● The in-silico models constructed in the NDD process represent the sub-cellular network’s underlying functions whose modulation will affect the phenotype of interest. As such, the compounds identified can then be tested in cell-based assays representing those mechanisms. NDD can be viewed as a rational approach to compound selection for phenotypic screening during which a large library (potentially containing many millions of compounds) is screened in-silico to produce a much smaller list (in the order of hundreds) that will be tested empirically. While this has obvious cost and time benefits, the major advantage is in the facilitation of more complex, and hence translatable, assays that may not be suitable for high-throughput screening.
● One of the limitations of phenotypic screening is that the mechanism of action (MoA) of identified compounds are unknown. NDD is primarily a phenotypic-driven approach but is driven by mechanistic models of the cellular processes being targeted. This network-based information can be employed to inform the MoA and potentially aid in target deconvolution of identified active compounds.
● Polygenic diseases are caused by an interaction between changes in multiple genes and environmental factors with any particular gene playing only a small part in the pathophysiology. Networks have been proposed as a useful framework for elucidating mechanistic understanding of such complex diseases.11 Network construction can integrate multiple, disparate data sources (including molecular interactions and multi-omic measurements from human disease tissue) to develop novel mechanistic hypotheses, as instantiated in the networks, around the underlying cellular processes present in the disease. NDD can utilise these networks to effectively direct discovery using data-driven hypotheses.
Practical application and validation
In order to explore the practical application of NDD we have built and validated a computational discovery platform based on the principles outlined above. Three major components are required of such a computational platform. First, the ability to construct in silico, network-based models of the cellular processes to be targeted. Second, analysis techniques that can interrogate these models to identify optimal perturbation signatures. These techniques must be somewhat robust to noise and uncertainty in the underlying data. Finally, the ability to identify compounds whose downstream, indirect protein bioactivity signature matches the optimal perturbation signatures obtained from network analysis.
Validation of NDD has consisted of applying the approach to over 12 drug discovery projects across a range of biologies and therapeutic areas. Key outcomes of this work may be summarised as follows:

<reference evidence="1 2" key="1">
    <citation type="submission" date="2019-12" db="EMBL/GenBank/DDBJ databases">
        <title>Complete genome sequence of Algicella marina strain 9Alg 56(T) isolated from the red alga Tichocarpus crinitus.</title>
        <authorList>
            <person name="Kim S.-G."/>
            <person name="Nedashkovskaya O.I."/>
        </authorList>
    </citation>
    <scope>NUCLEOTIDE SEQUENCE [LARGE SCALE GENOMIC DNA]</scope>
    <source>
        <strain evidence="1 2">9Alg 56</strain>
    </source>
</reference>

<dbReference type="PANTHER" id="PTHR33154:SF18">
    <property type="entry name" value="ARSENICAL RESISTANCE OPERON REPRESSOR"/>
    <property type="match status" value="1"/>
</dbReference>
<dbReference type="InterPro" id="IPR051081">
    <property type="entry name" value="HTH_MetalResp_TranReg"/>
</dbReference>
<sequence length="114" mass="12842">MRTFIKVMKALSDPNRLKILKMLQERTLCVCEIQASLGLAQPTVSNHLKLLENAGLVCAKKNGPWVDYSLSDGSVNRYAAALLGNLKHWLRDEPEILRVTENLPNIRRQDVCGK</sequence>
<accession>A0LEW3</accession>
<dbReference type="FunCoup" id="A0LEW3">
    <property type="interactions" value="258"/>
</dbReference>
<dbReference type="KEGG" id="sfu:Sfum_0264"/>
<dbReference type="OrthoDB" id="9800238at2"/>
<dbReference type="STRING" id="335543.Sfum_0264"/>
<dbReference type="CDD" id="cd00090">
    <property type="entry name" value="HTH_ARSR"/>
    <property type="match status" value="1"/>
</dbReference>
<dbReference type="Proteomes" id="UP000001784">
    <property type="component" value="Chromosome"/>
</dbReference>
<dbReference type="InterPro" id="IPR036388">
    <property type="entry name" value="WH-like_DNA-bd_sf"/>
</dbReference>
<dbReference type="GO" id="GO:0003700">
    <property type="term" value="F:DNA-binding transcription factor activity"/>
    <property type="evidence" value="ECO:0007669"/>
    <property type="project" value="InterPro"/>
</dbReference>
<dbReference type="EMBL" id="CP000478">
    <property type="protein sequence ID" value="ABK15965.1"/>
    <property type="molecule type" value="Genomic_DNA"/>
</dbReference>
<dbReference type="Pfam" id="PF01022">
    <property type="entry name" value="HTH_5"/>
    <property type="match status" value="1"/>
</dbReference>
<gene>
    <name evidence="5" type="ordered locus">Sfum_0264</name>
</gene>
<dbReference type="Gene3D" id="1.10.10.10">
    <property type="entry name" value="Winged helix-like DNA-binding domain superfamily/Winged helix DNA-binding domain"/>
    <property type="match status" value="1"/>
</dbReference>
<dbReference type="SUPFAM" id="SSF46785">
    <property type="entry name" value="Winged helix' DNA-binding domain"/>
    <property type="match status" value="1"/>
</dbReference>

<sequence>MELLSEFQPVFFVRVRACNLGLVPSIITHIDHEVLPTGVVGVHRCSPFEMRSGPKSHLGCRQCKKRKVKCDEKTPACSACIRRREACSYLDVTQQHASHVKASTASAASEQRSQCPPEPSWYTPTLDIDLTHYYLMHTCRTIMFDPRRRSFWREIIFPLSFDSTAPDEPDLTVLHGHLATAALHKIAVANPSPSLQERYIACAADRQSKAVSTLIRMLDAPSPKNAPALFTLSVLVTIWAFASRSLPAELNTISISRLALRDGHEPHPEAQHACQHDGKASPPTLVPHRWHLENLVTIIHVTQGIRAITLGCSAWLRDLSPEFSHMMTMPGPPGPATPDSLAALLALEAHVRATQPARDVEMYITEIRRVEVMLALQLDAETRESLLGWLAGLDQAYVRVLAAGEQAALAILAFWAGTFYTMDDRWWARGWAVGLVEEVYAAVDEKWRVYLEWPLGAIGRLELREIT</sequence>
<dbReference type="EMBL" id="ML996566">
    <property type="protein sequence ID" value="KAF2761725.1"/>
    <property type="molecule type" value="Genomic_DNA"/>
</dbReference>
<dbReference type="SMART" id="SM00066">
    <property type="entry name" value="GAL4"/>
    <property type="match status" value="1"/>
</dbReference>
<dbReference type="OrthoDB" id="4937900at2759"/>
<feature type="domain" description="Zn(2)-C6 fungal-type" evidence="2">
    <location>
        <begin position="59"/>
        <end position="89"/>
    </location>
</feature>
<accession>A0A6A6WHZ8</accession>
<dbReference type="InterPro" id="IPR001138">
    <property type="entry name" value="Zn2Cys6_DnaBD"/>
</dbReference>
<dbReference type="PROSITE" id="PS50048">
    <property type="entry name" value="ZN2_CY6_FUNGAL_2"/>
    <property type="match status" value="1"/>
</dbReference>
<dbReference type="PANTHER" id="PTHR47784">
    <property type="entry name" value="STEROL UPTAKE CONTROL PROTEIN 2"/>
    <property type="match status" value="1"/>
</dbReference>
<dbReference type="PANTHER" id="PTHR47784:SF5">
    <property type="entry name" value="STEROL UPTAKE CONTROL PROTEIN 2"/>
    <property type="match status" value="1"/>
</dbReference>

● The phenotypic screening of molecules predicted via NDD used small libraries of between 300 and 1,000 compounds. The use of small screening decks facilitates a rapid process during which a project can go from hypotheses to the identification of active compounds in months. In addition, NDD enables the concurrent use of multiple cell‑based assays, including complex assays that are generally not amenable to the screening of larger compound libraries.
● NDD-driven screening has proven productive with hit rates of up to 11 percent across multiple projects. In all projects a high bar definition of a hit was used viz confirmed (by retest) activity at <10μM across all assays, no non-specific or cytotoxic activity, compliance with ‘hit-like’ physicochemical characteristics (eg, MW range, polarity, H donors/acceptors etc), synthetic tractability and initial indication of freedom to operate in the targeted biological area.
● Hits are considered to be starting points for a medicinal chemistry optimisation process intended to generate novel chemical matter. An aggressive pre- and post-screening triage process ensures all hits are suitable for this and a typical project produces multiple diverse chemotypes. Several projects have progressed through hit-to-lead optimisation to produce leads with novel patent protected chemical matter. The target agnostic feature of NDD has enabled the creation of novel chemical matter against known targets, as well as novel compounds against novel targets. Mechanistic insight gained via network-based analysis of active compounds has facilitated target deconvolution of those compounds.
● Consideration of disease in a network context has allowed the identification and targeting of novel cellular mechanisms, as well as the targeting of known mechanisms that have previously proved undruggable.